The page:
Charlie Hall found a nugget of gold in a creek near the site of a town that now bears his name in the Kimberley region of Western Australia’s far north. Further east, but still in the far north, Cairns became a port that would, in part, service the gold discoveries on the Hodgkinson River goldfields and later across the Tablelands. In both locations, gold discoveries led directly to their settlement and development.
By the 2010’s, a different kind of AFL gold is being discovered and sought by AFL clubs and this season’s national draft brought that notion clearly into focus as both locations provided clubs with yet more young talent.
By road, Cairns is around 3000 kilometres from the footballing Mecca of Melbourne. Halls Creek is even further away – about 4300 kilometres by road. Neither is in the backyard of Melbourne, nor any other state capital. Yet by way of recruiters, scouts, word of mouth and social media – word gets around about precociously talented kids. Many leave home for the cities to either further educations or improve their chances to play big time footy. It’s working.
It was just another day at the office for the Dubai Dragons. After four consecutive flags and victories over every team over those years, a trip down to Abu Dhabi did not hold any fear for the Dragons. All they had to do was play their normal way and win.
By half time, that was exactly the way things were. The Dragons scoring when they needed to and their defence keeping the Falcons goalless. By the main break, the Dragons had strolled to a 28-point lead and another by-the-numbers half would see them comfortably home.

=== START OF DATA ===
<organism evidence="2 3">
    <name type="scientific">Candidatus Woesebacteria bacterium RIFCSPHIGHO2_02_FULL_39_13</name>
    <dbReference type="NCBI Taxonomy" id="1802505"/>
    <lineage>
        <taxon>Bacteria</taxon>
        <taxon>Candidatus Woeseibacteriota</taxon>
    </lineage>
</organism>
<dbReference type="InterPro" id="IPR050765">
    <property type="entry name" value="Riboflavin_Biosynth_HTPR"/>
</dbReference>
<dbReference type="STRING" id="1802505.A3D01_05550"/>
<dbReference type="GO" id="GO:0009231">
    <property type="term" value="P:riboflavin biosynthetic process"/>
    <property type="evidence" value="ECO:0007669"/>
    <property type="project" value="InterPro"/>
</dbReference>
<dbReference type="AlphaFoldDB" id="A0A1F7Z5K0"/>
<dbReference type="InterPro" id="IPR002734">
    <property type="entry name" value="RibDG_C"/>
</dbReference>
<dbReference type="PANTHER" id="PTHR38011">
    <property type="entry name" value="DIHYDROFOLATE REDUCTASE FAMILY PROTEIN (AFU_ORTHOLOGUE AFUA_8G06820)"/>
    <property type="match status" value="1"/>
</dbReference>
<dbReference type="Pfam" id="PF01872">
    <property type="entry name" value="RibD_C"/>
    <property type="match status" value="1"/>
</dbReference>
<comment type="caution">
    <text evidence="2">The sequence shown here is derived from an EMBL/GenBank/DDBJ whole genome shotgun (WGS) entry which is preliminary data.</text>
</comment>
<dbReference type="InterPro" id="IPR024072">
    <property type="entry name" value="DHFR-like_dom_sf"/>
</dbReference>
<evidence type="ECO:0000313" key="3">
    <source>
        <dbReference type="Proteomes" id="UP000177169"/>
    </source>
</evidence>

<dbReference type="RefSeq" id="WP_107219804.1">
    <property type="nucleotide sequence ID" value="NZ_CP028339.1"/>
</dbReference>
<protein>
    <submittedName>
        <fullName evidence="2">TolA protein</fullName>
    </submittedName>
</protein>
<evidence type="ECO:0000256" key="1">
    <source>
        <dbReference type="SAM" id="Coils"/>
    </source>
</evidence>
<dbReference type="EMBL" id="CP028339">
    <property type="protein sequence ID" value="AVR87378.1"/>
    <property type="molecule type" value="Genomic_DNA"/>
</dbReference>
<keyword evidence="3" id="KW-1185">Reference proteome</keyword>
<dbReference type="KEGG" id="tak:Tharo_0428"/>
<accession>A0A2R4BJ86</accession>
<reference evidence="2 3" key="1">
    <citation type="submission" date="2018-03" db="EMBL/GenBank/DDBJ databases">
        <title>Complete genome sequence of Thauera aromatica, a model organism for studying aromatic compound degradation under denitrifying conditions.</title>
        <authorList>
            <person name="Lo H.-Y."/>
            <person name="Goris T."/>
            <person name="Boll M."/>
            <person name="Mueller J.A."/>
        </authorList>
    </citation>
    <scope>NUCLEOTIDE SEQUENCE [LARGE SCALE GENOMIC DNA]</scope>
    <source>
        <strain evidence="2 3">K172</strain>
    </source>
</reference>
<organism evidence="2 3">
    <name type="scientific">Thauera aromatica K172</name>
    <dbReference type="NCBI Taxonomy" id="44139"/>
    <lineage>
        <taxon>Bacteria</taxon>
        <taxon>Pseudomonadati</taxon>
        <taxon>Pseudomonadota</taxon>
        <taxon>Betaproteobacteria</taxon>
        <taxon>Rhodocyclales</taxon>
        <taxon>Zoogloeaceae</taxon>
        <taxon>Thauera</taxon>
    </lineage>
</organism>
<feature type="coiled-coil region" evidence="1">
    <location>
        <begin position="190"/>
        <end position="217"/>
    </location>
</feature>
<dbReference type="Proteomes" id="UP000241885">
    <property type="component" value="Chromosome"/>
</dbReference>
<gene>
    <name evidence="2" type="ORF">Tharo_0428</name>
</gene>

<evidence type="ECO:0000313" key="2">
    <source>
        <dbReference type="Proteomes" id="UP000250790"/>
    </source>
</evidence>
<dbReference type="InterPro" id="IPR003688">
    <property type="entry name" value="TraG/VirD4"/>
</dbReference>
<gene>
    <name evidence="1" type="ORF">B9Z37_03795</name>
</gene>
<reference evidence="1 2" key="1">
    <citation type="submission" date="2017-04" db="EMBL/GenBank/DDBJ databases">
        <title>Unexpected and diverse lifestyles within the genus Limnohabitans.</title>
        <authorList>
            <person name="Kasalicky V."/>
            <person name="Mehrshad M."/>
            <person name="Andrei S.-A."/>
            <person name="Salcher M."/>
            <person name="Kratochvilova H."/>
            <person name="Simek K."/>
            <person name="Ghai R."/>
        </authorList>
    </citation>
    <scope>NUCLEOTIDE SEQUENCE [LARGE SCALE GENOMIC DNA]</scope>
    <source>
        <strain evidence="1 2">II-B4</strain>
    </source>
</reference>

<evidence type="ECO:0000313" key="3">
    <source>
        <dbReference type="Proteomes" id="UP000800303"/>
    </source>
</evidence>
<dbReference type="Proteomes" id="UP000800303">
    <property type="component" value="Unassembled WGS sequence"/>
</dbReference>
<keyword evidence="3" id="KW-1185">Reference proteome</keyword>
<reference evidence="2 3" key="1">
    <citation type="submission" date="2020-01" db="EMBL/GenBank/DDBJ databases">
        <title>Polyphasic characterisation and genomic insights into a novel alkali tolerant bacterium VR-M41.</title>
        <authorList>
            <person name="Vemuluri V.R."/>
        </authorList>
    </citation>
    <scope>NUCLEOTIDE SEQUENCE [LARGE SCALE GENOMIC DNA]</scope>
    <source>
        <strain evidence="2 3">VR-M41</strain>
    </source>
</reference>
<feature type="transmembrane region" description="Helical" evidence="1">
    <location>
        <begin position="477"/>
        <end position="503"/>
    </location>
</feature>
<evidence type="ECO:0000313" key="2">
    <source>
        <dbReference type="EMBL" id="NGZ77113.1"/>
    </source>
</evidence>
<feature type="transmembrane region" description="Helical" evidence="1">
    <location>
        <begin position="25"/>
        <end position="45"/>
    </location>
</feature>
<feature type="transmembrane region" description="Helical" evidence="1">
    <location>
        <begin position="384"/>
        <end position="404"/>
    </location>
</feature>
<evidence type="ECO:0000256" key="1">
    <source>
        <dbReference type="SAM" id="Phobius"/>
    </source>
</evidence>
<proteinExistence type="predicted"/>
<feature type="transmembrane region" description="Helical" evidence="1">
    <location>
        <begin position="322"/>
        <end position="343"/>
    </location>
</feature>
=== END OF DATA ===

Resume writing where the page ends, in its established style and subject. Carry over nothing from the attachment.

But for any Marvel Studios Avengers fans, the Abu Dhabi Falcons were Bruce Banner. Something upset them at the break and they came out swinging – though not green – in the third quarter. They won the quarter, not by much, and said to the Dragons that pressure was the name of the game. Unrelenting pressure – the kind that wins matches.
It might only be Round Two, yet tomorrow’s matches in Abu Dhabi and Dubai could well shape the destiny of all four clubs. After two close matches in Round One, all four teams believe they can win – and all four teams need to.
The opening match in Abu Dhabi will see reigning premiers and first round winners, the Dubai Dragons, out to win a second match in a row and in the process try and secure top spot. Their title defence will be built around winning enough games to guarantee a grand final berth, and the sooner they stack the wins away the better. A loss is something that will be lurking in the back of their minds – a genuine possibility away from home – so they will be ready.